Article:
Pitiless editing

Editors can’t be sentimental or be swayed by politics within author organizations. The only thing that matters is what the reader will read.

As a nonfiction book editor, your only concern should be whether a book will be worthwhile and successful. That success depends on the answers to these questions:

  • Will the reader want to buy this?
  • Will the reader want to read this?
  • Will the book help, educate, or amuse the reader?
  • Will they tell others about it?

Your job as an editor is to identify problems that prevent a book from succeeding on this basis. For example:

  • Is the idea worthwhile?
  • Is it stated as clearly as possible?
  • Does the title intrigue the potential reader and connect to the idea?
  • Is it easy to talk about and share the idea?
  • How is the book differentiated from similar books?
  • Does the book’s opening draw people in?
  • Do the chapters lead naturally from one to the next?
  • Is the writing within the chapters clear and engaging?
  • Are there stories or case studies?
  • Is there useful advice?

You must identify these problems and suggest solutions to them. There is a natural hierarchy to these questions — for example, there’s no point in fixing the writing if the idea is lame.

Your mindset is the mindset of the reader, not the author or the author’s organization. If the reader is going to have a problem with the book, you must identify it. Your expertise is in standing in for all types of possible readers, in identifying the types of problems that exist, and in making useful suggestions about how to fix them.

You must be pitiless in this evaluation. The author’s feelings don’t help solve the reader’s problems. You cannot consider the author’s feelings in your evaluation or suggestions.

Obviously, the author enters into the way you make your suggestions. You must be sympathetic to the author’s challenges and try to suggest solutions that the author is capable of implementing. But your work identifying the problems and the potential fixes should focus on the reader, not the author. (If the author were capable of getting outside their own point of view, figuring out how readers would react, and deciding how to best serve them, they wouldn’t need an editor.)

These things shouldn’t matter to editors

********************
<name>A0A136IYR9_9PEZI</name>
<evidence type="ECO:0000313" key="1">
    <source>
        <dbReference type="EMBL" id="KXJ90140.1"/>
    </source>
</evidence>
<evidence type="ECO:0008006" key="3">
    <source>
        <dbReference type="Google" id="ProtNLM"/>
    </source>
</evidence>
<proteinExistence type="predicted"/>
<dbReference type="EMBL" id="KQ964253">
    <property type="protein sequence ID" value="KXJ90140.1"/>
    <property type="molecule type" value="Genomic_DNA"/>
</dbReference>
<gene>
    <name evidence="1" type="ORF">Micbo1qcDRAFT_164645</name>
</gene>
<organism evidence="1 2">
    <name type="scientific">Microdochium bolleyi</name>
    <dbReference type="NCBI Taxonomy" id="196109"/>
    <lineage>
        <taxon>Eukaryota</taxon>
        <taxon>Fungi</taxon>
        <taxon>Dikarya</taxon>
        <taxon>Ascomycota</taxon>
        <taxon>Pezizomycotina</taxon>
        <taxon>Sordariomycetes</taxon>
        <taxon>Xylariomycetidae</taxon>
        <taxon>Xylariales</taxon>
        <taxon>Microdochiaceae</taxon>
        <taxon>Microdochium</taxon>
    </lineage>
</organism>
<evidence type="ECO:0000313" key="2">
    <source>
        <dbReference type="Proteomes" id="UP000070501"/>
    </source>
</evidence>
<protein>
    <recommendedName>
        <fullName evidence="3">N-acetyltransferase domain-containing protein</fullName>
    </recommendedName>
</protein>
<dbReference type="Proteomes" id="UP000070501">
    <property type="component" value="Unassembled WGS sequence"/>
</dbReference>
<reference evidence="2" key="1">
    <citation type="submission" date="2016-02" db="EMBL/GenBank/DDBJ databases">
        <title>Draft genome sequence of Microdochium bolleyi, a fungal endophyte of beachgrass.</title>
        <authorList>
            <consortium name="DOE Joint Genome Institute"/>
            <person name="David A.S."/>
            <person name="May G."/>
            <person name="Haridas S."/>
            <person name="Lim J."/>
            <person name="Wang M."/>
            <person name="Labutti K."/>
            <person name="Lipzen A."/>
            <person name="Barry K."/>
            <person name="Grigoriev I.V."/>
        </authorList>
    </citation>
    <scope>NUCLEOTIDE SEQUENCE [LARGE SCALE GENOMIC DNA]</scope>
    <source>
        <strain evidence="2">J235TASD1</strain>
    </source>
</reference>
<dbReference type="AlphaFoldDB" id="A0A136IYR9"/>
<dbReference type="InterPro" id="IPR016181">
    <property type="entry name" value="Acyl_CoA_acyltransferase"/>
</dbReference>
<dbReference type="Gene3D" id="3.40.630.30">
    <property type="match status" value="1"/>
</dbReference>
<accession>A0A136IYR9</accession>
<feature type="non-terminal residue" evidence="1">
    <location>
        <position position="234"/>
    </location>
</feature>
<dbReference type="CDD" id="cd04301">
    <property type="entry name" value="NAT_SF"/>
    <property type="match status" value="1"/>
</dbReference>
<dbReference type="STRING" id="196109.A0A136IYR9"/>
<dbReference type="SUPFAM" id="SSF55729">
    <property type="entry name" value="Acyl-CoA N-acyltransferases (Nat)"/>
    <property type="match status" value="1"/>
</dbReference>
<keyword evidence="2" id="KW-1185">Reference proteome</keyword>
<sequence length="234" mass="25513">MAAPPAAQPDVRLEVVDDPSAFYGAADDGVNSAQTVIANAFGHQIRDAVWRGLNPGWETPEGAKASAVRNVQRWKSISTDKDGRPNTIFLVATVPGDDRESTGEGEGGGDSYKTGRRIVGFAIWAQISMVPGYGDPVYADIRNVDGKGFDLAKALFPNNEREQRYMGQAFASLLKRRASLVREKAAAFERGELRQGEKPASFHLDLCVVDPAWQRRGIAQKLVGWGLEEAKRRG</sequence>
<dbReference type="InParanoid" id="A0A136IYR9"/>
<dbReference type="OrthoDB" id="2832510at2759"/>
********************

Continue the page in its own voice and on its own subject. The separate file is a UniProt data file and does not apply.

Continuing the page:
Here is a list of things that affect books, but that editors must resist:

  • The author’s tics. If the author uses the word “leverage” in every paragraph, or likes to wax poetic about things that no one cares about, or is unreasonably in love with exclamation points, you must identify and suggest fixes to those problems. (If you get sucked into ignoring the author’s tics, you are less useful.)
  • The author’s whines. Ignore the complaints. Fixate on the text. Start with “I’m sorry, that sounds really difficult,” then proceed to the pitiless suggestions. (Overly sympathetic editors may be popular, but they’re not what the book needs.)
  • What other “smart readers” have suggested. If some people have read the book before you, they may have made suggestions to the author. Unless they are professional editors, those suggestions aren’t that likely to be useful, as they are made without a complete understanding of all the needs the book must fulfill.
  • What other editors have suggested. Editors often have to clean up after other editors have failed to solve the problem. This makes the challenge more complex, because now you need to deal with not just the manuscript and the author, but what another editor thinks the problem is. My inclination is to start by ignoring the other editor’s suggestions and come up with my own. If they turn out to coincide with the other editor’s suggestions in some way, great. If they contradict the other editor, you can’t back down. Your loyalty is to the manuscript and the reader, not the other editor.
  • Publisher politics. A book needs to be the best it can be — even if the publisher wants to drag it in another direction. This is why outside editors can sometimes see and suggest better fixes than the editor at the publisher.
  • Company politics. If the author works in a company, the company may have ambitions for the book. But if those ambitions take the book in a direction that’s worse for readers, the book is less likely to succeed. So outside editors should, as much as possible, avoid company politics.
  • Coauthor politics. If there are several authors, they may be fighting about content. Your job is to make a pitiless, expert choice about what would be best for the book — regardless of how the various authors may react.

In the real world, sometimes this is hard

Politics exists. So does bias. It’s challenging to ignore all that and concentrate pitilessly on the reader and the manuscript.


Figure out the problems and suggested solutions first. Then, and only then, figure out how best to present them with sympathy and in ways that are politically possible.

Your job is to find the right answer and work with the author to get it implemented. You can’t do that if politics is skewing your judgment.

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One Comment

  1. This one really resonated with me: What other “smart readers” have suggested.


    A while back I was working on a project. A friend of his was all too eager to provide input. Big red line there.